Monday, September 27, 2010

Scenes From An Ordinary Weekend

I spent much of this weekend walking to meet friends and run errands.  I was heartened to see small vibrant gatherings in various corners of the city.  A sample of the scenes I stumbled upon:

Upper East Side street fair :

A couple streets over, a Hungarian church fair:

 On the veranda of the New York Public Library, a ceremony and protest by the Burmese community :

All celebrating human life in their own way, and wonderful to witness.

Saturday, September 25, 2010

Detour: Hammamet, Tunisia

I am blessed and grateful to work for an organization that helps people around the world.  This past week I had the opportunity to deliver some training to my international colleagues at a conference in Tunisia.

I've never been to north Africa, nor to a nation that is primarily Muslim.  I was in Tunisia for only four days, and confined to the conference center, but I still got a taste of the culture and reveled in the sound and visual beauty of Arabic.  My rusty French also got a workout, and allowed me to have some pretty intense conversations with the people around me.  Including, most memorably, the artist who used my hand as his canvas:

The hotel/conference complex in which we stayed was a bit surreal-- "Tunisia" in Tunisia, aka the Tunisian Las Vegas.  Similar to The Venetian or Paris in Las Vegas, the entire compound was constructed to recall a particular geography-- in this case, classic Tunisian architecture.  Some of the details were truly beautiful:

Other details were just plain weird.  Witness this, a garbage receptacle/ashtray.  Similar figures dotted the entire grounds.
The conference center was even more bizarre, a subterranean forest reminiscent of the Ents in Lord of the Rings.  Except these leafy fellows had fake cats perched in the branches:
Fortunately, it is more difficult to decorate the sea.  The water, as always, was calming and warmer than I had expected.
I will be back.  This time, I will leave behind the Ents and the green-faced statues and head for the Sahara and its camels.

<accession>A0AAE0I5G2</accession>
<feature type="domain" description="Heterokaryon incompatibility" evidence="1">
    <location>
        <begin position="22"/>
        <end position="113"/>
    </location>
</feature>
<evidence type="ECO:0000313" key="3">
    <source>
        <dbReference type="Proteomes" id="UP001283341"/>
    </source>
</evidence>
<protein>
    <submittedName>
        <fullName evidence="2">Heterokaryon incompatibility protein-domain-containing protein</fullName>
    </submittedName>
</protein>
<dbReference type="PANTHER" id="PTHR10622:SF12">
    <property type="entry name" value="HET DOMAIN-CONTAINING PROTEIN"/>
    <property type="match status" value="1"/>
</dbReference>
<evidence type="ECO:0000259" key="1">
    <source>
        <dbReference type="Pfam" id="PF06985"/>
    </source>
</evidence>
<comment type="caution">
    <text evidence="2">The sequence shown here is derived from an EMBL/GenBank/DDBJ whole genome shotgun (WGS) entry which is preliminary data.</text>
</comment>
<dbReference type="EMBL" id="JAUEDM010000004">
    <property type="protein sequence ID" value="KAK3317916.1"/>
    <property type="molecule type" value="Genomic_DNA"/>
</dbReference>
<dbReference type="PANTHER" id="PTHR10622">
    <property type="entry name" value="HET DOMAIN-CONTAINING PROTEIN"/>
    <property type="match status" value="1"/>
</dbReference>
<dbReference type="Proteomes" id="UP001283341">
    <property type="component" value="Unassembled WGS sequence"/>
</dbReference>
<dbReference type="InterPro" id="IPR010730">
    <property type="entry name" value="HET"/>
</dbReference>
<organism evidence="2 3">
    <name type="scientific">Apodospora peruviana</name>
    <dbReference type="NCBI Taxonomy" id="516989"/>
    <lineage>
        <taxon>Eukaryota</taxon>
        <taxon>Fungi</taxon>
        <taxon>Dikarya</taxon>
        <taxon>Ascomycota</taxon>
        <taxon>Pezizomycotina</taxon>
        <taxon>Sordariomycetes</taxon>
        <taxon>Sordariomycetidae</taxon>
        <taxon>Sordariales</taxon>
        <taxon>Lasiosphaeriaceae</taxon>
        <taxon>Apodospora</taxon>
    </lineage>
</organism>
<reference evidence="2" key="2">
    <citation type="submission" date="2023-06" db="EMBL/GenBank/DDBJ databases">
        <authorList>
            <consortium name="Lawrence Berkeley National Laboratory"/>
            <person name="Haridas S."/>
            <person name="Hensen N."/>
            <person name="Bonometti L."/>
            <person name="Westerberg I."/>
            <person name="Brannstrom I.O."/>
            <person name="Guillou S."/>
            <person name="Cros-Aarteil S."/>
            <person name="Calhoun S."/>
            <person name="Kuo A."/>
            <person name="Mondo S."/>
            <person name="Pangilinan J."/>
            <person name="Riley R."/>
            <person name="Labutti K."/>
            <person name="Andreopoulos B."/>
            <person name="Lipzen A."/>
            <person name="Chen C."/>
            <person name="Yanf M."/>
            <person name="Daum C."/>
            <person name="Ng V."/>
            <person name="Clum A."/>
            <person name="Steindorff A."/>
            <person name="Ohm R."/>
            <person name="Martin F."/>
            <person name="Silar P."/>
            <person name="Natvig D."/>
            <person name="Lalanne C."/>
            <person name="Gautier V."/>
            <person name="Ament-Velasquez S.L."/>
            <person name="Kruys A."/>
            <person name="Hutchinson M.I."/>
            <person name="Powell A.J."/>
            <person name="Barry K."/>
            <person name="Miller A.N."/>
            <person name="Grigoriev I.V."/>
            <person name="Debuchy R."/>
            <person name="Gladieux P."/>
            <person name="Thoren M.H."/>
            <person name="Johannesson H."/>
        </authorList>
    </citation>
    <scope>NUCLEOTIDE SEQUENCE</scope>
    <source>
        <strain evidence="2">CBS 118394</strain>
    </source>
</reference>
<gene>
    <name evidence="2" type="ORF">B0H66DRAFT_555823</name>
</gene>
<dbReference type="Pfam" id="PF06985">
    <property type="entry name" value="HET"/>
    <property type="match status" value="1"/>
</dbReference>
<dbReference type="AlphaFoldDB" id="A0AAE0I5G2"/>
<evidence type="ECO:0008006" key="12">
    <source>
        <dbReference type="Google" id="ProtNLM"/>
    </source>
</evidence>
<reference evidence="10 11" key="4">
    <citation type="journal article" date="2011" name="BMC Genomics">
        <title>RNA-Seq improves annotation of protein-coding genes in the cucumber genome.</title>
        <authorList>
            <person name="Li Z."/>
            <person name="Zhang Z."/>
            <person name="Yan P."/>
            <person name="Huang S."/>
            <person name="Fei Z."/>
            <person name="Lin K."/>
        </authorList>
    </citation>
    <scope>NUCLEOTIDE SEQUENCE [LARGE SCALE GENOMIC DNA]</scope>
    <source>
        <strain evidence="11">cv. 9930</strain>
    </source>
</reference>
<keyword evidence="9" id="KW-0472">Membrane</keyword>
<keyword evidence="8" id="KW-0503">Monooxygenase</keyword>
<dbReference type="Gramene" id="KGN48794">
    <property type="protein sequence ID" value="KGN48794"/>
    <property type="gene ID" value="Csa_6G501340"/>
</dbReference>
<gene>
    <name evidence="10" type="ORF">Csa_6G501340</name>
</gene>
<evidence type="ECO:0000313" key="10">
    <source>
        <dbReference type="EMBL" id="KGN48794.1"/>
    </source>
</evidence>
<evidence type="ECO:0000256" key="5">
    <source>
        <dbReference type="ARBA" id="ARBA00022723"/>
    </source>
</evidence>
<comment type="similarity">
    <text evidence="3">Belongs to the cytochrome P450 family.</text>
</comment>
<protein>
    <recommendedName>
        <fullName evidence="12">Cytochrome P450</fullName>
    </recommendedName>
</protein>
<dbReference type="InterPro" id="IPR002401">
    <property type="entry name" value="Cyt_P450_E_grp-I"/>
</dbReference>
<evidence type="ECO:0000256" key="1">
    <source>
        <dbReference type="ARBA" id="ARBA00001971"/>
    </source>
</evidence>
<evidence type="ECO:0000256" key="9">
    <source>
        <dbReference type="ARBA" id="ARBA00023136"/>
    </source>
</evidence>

Saturday, September 11, 2010

Remembering Sept 11th

The anniversary of September 11th feels very different in NY than it does elsewhere.

I was in the East Village with my friend M last night, and she pointed in the direction of downtown.  Look up, she said.  Two blue columns of light shot powerfully up into the sky, searing through and illuminating the clouds above.  I later learned that they are the two strongest shafts of light ever projected from Earth.

I watch the television coverage this morning, and the familiar footage feels more real to me than ever.  This is my home now.

Friday, September 3, 2010

A most beautiful 40th birthday gift

I received a most beautiful and heartfelt gift from my sister B and her family today.  I turned 40 in May, and B let me know that they had ordered something very special that would take a few months to arrive.

I found out what it was a couple days ago, and was finally able to go and see it today.

My very own chair in Bryant Park!

The plaque's message is beautiful, though a bit too detailed to share on a public site.

I wrote about my love affair with Bryant Park in March: Love & Life at Bryant Park.  B let me know for the first time today that she and her boyfriend (now husband) used to meet at Bryant Park when he come in to NYC to visit her.  So now it is an intensely personal place for both us.

I have received many wonderful presents in my life, and this is absolutely at the top.  New York has become part of me, and now I have become part of New York.

Thursday, September 2, 2010

Charlie Parker Jazz Festival, and the magnificent McCoy Tyner

It was late night Friday, and I was still at work, wrapping things up prior to a week of staycation.

The phone rang.  Uncle F calling from Connecticut.

"I've just turned 60, and need to do something to celebrate. I'm coming down to New York for the Charlie Parker Jazz Festival.  I know it's last minute, but do you want to go?"

I'm not usually into jazz, and I knew none of the names he mentioned would be playing.  What I did know is that if you want to do jazz properly, you should go with Uncle F.  He knows everything there is to know about jazz- the big guys, the little guys, who collaborated with whom and when, the personal histories of the musicians.


Saturday had perfect summer weather-- bright and sunny, not too hot.  We arrived at Marcus Garvey Park in Harlem two hours early, and joined about twenty other fans at a choice spot in the shade.  I was so glad that we arrived when we did-- by the time the show started, the northern part of the park contained, in my estimation, well over a thousand people.

The ticket:


Uncle F provided interesting commentary throughout the concert.  Revive Da Live was fun:

JD Allen Trio was good but my least favorite:

Jason Moran was lovely, both to look at and to listen to:

During a break, Charlie Rangel greeted the crowd, who listened politely.  Signs decorated the park, reminding people that "He Delivers".  No hint of the hot water he's currently in.

But the real star was McCoy Tyner.  I have no photographs of him, as he requested that there be none (though that didn't stop some individuals).  He's 71 years old, and the crowd was absolutely transfixed once he started playing.  I stopped breathing, astonished.  The music roared through the park, and soaked into every cell in my body.

And it was thus that I became a jazz fan.